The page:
The historical Dracula, however, was never associated with vampire lore until Stoker's novel, Paul Barber notes in a Skeptical Inquirer essay entitled "Staking Claims: The Vampires of Folklore and Fiction." This fact seems lost on thousands of tourists each year who visit Romania to see Bran's Castle, marketed as Dracula's Castle.

  • Porphyria: The 'vampire disease'?

    American Academy of Dermatology

    An Internet search on the words porphyria and vampire results in hundreds of links to Web pages explaining — and often debunking — the association between the group of rare blood disorders and the origins of vampire myths.

    Porphyrias are characterized by irregularities in the conversion of chemical compounds called porphryins into a substance called heme, an iron-rich pigment in the blood. This irregularity causes a buildup of porphryins.

    Symptoms of some forms of porphyria include sensitivity to sunlight, a la Dracula, that causes skin rashes such as the one shown here.

    A few scholars have suggested that vampires of folklore actually suffered porphyria and sought to treat themselves by drinking blood. Barber notes in his Skeptical Inquirer essay that this idea is widely perpetuated "even though we have no evidence either that drinking blood would alleviate the symptoms of porphyria or that any live people were accused of drinking blood — it was always corpses."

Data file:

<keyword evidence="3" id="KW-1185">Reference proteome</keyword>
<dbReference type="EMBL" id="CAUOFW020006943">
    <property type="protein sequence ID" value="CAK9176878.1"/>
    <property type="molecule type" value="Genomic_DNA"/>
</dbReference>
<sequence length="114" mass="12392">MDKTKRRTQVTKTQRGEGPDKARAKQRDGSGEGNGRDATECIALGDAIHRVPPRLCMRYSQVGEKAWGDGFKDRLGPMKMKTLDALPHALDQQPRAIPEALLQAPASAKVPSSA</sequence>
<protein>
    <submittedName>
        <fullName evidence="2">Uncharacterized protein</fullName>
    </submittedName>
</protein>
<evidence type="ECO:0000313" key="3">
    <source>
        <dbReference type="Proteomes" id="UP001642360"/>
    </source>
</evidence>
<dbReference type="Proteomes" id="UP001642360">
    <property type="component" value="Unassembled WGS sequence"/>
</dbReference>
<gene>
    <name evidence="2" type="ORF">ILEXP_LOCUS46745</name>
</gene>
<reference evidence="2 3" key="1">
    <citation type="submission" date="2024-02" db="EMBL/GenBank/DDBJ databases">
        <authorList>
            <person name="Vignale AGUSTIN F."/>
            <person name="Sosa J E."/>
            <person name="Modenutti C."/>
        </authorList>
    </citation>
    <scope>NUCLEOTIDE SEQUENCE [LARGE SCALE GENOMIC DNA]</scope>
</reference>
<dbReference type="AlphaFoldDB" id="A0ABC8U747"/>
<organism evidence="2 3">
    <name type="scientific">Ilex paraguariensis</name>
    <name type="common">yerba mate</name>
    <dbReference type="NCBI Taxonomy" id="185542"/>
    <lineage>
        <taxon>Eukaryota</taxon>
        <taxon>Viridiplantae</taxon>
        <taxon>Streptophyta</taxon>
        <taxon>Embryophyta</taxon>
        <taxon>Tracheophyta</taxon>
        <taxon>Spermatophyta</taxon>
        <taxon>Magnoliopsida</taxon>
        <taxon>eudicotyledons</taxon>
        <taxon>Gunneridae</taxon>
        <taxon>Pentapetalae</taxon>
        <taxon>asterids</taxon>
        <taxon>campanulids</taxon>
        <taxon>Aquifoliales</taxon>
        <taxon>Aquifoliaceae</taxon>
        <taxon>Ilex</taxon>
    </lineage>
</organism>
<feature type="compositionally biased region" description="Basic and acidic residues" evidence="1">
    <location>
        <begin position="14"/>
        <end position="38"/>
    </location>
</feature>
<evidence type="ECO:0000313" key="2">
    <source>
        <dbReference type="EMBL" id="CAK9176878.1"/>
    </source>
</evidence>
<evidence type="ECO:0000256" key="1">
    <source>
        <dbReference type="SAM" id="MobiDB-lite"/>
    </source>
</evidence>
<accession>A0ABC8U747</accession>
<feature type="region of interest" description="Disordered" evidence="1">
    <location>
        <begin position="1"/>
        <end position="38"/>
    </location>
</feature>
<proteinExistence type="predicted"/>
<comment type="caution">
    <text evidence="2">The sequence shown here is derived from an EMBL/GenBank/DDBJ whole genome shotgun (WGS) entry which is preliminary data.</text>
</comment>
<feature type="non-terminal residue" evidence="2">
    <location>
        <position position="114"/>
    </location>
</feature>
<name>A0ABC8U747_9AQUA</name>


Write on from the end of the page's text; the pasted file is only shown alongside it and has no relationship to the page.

• Vampire bats lick, not suck, blood

    Getty File

    Perhaps sucking sounds sexier than licking — but truth be told, vampire bats lick their victims' blood instead of sucking it down, according to scientists who study the creatures. The bats use heat sensors to locate veins and cut into them with sharp teeth. As blood oozes out, the mammals lick it up. A chemical in vampire bat saliva prevents the victim's blood from clotting, allowing the bat to feed uninterrupted. Side note: A drug based on this bat-saliva chemical helps prevent strokes and heart attacks in humans.

  • Bats aren't the only blood-feeders

    Michael Wann  /  Harold Harlan

    The infusion of bats into vampire lore has given the winged mammals extra attention, taking the spotlight off even creepier critters and creatures that reap their nutrition from human blood.

    High up on Bill Schutt's list are bedbugs, which have staged a historic comeback in recent years to the torment of everyone, even guests at ritzy hotels. Experts blame the resurgence on everything from the bugs hitching a ride back to the States in the luggage of international travelers to ineffective means of pest control such as bait traps in lieu of pesticides.

    Another bloodsucker occasionally in the news is the leech, which is widely used in medicine for skin grafts and reattachment surgeries. An infamously notable application of the latter was the repair of John Wayne Bobbit's widely publicized penile amputation in 1993.